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Blameless 2022 Predictions: The world of Reliability Engineering in the new year

vmblog predictions 2022 

Industry executives and experts share their predictions for 2022.  Read them in this 14th annual series exclusive.

The world of Reliability Engineering in the new year

By Kurt Andersen, SRE Architect, Blameless

As the new year approaches, we at Blameless like to ponder the future of Reliability Engineering. For 2021, we predicted that the practice of site reliability engineering (SRE) would continue to grow in terms of adoption, we would see adoption increase faster among smaller organizations, and SRE practices would get more attention to drive adoption compared to hiring. We're sure you'll agree that these trends have indeed strengthened in the last year. Now we're turning our crystal ball to see what 2022 will bring and where reliability will go!

A growing sense of urgency

News of outages has been unavoidable in the last year. The world is learning that failure is inevitable, whether you're a startup or an enterprise giant. At the same time, the pandemic has made the online experience all the more essential. User expectations have shifted such that features for online services that used to designate best-in-class have now become the baseline. We predict these trends will continue to motivate businesses to invest in reliability capabilities with even greater urgency. Mindy Stevenson, Blameless SRE Manager, emphasizes: "waiting until an outage hits home isn't a strategy. You have to be proactive."

A broadening scope for SREs

As reliability becomes fundamental to a company's ability to operate, we predict the SRE role will come into its true potential instead of being limited by partial implementation. Jake Englund, Sr. SRE at Blameless, put it so: "if SREs are currently like mechanics, fixing cars when they crash, SREs will become more like civil engineers, focusing more on designing the roads for cars." Reliability starts in design, and we see the role of a reliability engineer continue to involve themselves in the earliest stages such as architecture and prototyping. We also see the knowledge base for this role becoming more about learning on the job than coming in with established, specific expertise. As toolstacks get more complex and specialized to each team and purpose, excelling as an SRE depends more on the ability to learn continuously rather than leverage what you already know.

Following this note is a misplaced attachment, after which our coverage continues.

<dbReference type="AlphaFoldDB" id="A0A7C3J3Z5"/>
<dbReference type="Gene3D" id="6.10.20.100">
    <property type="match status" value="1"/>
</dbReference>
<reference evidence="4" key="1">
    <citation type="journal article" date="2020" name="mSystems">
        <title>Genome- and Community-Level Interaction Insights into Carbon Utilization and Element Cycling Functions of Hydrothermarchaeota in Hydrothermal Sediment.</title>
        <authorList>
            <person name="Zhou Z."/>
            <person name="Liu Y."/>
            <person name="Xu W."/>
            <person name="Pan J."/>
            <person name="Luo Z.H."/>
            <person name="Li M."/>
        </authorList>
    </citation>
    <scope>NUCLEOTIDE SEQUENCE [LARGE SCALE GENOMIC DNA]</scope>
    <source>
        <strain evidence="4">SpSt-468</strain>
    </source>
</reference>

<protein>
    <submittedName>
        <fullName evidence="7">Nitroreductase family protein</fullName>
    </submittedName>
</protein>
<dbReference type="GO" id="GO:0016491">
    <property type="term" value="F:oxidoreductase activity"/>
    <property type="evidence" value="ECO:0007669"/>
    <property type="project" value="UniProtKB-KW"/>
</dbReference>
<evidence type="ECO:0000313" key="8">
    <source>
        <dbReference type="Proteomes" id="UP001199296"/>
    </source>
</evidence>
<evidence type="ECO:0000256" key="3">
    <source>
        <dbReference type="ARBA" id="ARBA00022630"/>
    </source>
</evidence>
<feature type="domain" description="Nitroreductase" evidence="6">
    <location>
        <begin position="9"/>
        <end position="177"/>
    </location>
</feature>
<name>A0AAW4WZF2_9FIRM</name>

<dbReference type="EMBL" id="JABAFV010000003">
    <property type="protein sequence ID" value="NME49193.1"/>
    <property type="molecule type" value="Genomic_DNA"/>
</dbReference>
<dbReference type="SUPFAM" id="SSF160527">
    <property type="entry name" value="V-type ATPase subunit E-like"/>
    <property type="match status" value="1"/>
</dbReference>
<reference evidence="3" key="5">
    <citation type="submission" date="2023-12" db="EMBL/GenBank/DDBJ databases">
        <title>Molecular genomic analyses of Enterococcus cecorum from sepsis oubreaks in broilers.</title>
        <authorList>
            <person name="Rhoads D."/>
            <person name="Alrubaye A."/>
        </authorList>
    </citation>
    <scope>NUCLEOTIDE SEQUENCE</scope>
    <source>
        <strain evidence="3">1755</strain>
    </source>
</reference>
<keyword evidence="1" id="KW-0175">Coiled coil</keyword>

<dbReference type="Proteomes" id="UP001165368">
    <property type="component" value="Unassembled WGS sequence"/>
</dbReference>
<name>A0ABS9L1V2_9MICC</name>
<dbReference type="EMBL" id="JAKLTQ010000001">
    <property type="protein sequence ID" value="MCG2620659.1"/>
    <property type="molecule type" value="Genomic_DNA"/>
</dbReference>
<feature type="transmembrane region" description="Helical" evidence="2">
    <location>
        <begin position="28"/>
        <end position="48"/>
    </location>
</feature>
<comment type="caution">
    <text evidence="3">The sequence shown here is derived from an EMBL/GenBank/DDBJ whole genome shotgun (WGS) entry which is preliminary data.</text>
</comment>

A holistic understanding of users

SRE has always been about alignment based on user expectations. We predict that in 2022, organizations will have a deeper, more holistic understanding of who their users are. Rather than thinking of users as a single entity, organizations will dig into the specific experiences that users have. How does each group use your service, and what's important to them when they do? Looking at cohorts of end users will expand to include internal roles - what is the experience of someone hired to administer or manage your service, and what does reliability mean to them? As this requires a view of reliability that crosses the entire organization, Craig Peters, Blameless Head of Product, sees this as potentially leading to the creation of a Chief Reliability Officer, a role that exists already in manufacturing industries. Software reliability has often followed the lead of companies like Toyota in reliability practices - could reliability recognition in the C-suite come next?

Finding the true potential of SLOs

SLOs have emerged into the spotlight as one of the most recognized aspects of SRE. While the concept is popular, orgs are still figuring out how to do it. Kurt Andersen, Blameless Head of Strategy and former SRE at LinkedIn, thinks SLOs are still on the "upswing" of the hype cycle. Teams expect too much and commit too little, or they call any metric an SLO and end up with unexpected results. Despite this, we predict organizations will come to understand SLOs better in the new year. Orgs are investing more into this initiative, like researching user journeys - another area we anticipate orgs will grow in - and leveraging tools to help them track and measure user happiness. As more and more orgs start to envision the full potential of the SLO, they'll also come to value other aspects of SRE that support and inform the SLO. Mindy Stevenson explains that many organizations think SLOs are the first and most important step in SRE, when really, the sequence of implementing SRE can vary significantly for each org.




Kurt Andersen is a practitioner and an active thought leader in the SRE community. He speaks at major DevOps & SRE conferences and publishes his work through O'Reilly in quintessential SRE books such as Seeking SRE, What is SRE?, and 97 Things Every SRE Should Know. Before joining Blameless, Kurt was a Sr. Staff SRE at LinkedIn, implementing SLOs (reliability metrics) at scale across the board for thousands of  independently deployable services. Kurt is a member of the USENIX Board of Directors and part of the steering committee for the world-wide SREcon conferences.

Published Thursday, December 30, 2021 7:32 AM by David Marshall
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